bombing

Oct

25

1944

One Day in a Very Long War

The four engines revved up to their maximum 8,800 horsepower and then, at fifty-second intervals, the planes slowly started off down the mile—and-a—half runways. Though the thunderous pounding of piston engines was heard instead of the whine of jets, the Superfortresses were very much the ‘Jumbos’ of their day, dwarfing other bomber types and with extremely slender wings whose slight swaying seemed altogether inappropriate to the task of getting even the four massive engines airborne let alone the rest of the enormously long plane.

Jul

24

1944

US bombers prepare the ground for Operation Cobra

The devastating bomb load is released.

It was impossible to give help as long as the air raid lasted. Several companies of the 5th Para Division who tried to withdraw to the north in the direction of Marigny were entirely destroyed by Lightnings, pursuit planes and bombers. On that day my company lost one officer, and 34 non-commissioned officers and enlisted men. The attack lasted approximately three hours.

May

7

1944

Attacks on French airfields are stepped up

A B-24 over Orly airfield on the 14th May

Mack told us that we were about 50 miles from the French coast. This also reminded us of the briefing before the operation when we were told of the heavy coastal defences, in particular the light anti-aircraft batteries. After injecting pain—killing drugs into Bill’s arms, I acted as another pair of eyes from the astrodome. By now Ron had decided to take the aircraft down as close to the ground as possible, and we literally hedge-hopped across France with the three engines giving us some l80mph

May

1

1944

Bombing – Berliners ‘prepared to see it through’

B17 over Berlin

Special rations and fear help things along, there’s grumbling here and there, but on the whole people carry on with self-confident Berlin wit and cockiness. No one is expecting imminent defeat; some say the war will last another two years, others, that the decisive German “retribution” is at hand. (For months there was official talk of “retribution,” then the public scoffed at it, then nothing more was heard of it. And now it pops up again in this account.)

Apr

21

1944

Heavy civilian casualties as the Allies bomb Paris

From a B-17 Flying Fortress of the 8th AAF Bomber Command on 31 December when they attacked the vital CAM ball- bearing plant and the nearby Hispano Suiza aircraft engine repair depot in Paris, France, 1943.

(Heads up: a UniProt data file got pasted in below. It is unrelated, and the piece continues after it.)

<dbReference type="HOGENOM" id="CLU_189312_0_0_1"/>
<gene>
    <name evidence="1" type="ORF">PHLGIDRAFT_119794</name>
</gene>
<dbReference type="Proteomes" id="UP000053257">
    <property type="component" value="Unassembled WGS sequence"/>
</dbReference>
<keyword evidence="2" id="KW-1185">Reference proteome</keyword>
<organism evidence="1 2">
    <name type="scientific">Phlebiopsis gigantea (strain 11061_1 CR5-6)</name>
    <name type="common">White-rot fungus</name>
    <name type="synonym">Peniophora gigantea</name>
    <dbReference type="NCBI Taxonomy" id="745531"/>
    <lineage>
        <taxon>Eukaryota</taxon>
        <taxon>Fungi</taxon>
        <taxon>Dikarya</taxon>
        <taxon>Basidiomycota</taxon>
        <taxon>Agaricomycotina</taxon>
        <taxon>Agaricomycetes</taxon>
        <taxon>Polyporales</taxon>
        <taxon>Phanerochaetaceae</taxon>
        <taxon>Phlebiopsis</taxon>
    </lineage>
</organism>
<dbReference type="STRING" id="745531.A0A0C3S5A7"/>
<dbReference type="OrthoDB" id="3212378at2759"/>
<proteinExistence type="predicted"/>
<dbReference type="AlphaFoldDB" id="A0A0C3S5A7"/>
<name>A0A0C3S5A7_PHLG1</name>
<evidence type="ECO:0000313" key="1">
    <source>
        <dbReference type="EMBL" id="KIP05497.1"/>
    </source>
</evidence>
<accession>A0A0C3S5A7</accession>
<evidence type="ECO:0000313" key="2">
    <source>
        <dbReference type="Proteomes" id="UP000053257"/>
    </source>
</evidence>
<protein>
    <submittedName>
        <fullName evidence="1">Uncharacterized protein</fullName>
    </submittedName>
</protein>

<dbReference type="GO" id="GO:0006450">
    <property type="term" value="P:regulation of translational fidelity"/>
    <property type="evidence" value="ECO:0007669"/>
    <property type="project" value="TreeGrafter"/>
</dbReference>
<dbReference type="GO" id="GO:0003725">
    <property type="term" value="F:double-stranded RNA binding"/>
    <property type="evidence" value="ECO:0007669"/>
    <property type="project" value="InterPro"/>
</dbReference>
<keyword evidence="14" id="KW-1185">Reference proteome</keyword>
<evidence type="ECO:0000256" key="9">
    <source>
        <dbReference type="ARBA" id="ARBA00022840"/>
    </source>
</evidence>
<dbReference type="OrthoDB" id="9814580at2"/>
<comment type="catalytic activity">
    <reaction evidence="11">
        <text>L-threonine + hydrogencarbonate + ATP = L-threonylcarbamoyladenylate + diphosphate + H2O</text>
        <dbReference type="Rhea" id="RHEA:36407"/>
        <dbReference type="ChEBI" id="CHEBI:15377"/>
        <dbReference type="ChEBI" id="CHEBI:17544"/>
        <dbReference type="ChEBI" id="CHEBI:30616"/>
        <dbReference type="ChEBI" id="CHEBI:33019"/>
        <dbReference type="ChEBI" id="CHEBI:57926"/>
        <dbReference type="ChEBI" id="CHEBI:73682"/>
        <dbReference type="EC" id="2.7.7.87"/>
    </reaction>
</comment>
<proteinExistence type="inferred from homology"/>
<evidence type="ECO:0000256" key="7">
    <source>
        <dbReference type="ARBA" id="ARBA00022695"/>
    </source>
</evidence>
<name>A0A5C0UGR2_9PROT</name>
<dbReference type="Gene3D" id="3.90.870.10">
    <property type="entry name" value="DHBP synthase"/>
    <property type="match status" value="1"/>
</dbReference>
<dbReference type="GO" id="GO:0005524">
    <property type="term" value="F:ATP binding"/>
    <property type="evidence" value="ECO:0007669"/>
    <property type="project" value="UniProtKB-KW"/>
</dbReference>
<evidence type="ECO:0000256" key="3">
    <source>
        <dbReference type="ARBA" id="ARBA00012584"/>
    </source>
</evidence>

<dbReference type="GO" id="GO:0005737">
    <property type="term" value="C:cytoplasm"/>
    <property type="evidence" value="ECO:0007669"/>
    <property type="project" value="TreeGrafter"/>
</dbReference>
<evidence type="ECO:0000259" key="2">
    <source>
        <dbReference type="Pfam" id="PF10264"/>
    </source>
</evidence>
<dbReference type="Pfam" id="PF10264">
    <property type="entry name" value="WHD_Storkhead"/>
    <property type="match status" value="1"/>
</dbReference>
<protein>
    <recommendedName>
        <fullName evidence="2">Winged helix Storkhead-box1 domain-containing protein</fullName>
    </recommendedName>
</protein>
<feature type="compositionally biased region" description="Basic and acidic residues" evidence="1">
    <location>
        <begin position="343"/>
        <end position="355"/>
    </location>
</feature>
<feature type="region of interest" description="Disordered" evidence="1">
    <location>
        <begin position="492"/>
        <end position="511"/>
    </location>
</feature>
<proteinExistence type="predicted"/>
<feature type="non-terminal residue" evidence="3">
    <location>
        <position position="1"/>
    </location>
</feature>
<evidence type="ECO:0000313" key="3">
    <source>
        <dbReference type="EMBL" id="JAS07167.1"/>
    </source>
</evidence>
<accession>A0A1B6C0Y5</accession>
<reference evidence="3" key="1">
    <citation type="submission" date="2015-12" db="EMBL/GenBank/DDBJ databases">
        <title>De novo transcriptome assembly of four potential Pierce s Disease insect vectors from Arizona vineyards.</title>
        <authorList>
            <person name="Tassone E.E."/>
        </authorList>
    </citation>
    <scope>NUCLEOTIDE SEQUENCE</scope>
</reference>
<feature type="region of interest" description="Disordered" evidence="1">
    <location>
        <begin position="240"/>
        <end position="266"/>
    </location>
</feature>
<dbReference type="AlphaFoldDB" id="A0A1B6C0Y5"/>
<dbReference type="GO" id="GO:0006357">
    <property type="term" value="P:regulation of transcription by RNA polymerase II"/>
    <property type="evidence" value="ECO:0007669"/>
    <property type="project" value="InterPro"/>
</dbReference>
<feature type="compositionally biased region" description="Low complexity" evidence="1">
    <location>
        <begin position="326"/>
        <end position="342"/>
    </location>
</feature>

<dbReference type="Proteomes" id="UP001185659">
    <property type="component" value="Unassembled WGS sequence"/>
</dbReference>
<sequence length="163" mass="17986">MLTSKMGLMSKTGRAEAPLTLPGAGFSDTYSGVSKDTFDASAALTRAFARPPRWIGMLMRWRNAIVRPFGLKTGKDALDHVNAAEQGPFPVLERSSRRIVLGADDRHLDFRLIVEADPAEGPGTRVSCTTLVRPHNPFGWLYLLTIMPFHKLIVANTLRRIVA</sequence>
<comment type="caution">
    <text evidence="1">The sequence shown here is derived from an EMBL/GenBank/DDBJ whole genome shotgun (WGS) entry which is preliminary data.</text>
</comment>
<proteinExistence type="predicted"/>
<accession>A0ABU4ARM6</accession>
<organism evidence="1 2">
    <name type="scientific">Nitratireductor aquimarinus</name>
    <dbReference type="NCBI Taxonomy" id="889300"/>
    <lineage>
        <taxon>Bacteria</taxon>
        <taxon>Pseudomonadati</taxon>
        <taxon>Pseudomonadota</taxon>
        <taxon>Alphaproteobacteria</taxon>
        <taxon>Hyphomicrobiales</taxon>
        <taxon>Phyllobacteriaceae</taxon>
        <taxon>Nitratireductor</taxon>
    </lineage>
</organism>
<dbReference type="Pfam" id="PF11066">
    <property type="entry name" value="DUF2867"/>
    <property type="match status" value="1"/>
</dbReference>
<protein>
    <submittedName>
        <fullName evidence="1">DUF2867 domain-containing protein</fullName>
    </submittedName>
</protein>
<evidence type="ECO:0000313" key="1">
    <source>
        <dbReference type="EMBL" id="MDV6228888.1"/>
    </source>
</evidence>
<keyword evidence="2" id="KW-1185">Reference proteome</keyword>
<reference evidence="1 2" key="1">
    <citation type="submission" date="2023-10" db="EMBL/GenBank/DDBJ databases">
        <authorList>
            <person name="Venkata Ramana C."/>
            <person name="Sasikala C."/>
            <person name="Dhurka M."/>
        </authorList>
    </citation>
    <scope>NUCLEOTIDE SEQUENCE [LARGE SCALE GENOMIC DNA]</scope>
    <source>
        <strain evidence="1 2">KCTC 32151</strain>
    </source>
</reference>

Thus, I woke up at 5am and boarded the first Métro carriage which stopped at Jules Joffrin station. From there I reached, running more or less, the warehouse. Everything was burning. The Porte de La Chapelle was particularly knocked down. All the houses have collapsed on the ground. A bomb exploded over the Métro which is in shambles. From the Porte de La Chapelle to our warehouse [ca. 1 km], everything was flames and devastation. The bombing was very dense.

Apr

17

1944

The bombing of Semlin Judenlager

The post raid evaluation of bomb strikes with the target area marked in white and the area of Semlin subsequently make in red.

Besides the dead, there were several hundred wounded, so the surviving pavilions were turned into hospitals. There were no beds, and certainly no bandages or surgical equipment, although we did have several doctors and surgeons among the interns

Apr

13

1944

A day in the life of a 8th Air Force radio operator

B-17s en route to another target in Germany.

British and American pursuit ships are always buzzing our field, sometimes within 15 feet of the runways, I guess it’s to help us along in our aircraft recognition. Today my pilot took some us and returned the compliment. He did a good job too. I wish you could have seen us. The Limey’s seldom see such a big ship out buzzing them and they were all eyes, we could see them from where we were.

Apr

11

1944

Easter – a ‘macabre idyll’ in a ‘grotesque’ Berlin

Charred corpses are removed from the cellars of bombed out buildings in Berlin. 8th April 1944

Children play on the lake, although they are forbidden to do so, and have made themselves rafts out of charred planks. A child was almost drowned the other day and was only saved at the last minute by an attaché from the Swiss legation. Flowers grow in the rubble, rank and yellow, but the air is clean and the weeds are green and fish have already settled down in the lake. It is a kind of macabre idyll.

Apr

5

1944

USAAF return to bomb the oil refinery at Ploesti

Smoke rises from the Astra Romana refinery in Ploesti Romania following low level bombing attack by B-24 Liberators, Aug 1 1943.

One hour and ten minutes before target time 2 FW 190’s were seen flying in from the south and they stayed with our formation until the first attack was made acting as observers and, without doubt, radioing information as to strength and heading to attacking units. The first attack come 25 minutes from the target by 10/12 ME 109’s who, using cloud cover, made a surprise attack from 12 o’clock high.

Mar

22

1944

Relieving the Gurkhas in front of the Monastery

German prisoners captured by New Zealand troops are held at gunpoint on a road beside a Sherman tank. After repeated unsuccessful assaults, the Allied offensive was again called off on 22 March.

As we worked our way up the terraced, shell-torn slope towards the ruin of a building that looked like the headquarters we were seeking, the smell of death – the old familiar smell – became increasingly powerful. The most immediate cause turned out to be a mule, in an advanced stage of decomposition, and black with feasting flies. (Wags later used the mule as a signpost for visitors. They used to say ‘bear hard right when the mule begins to smell really strongly’.)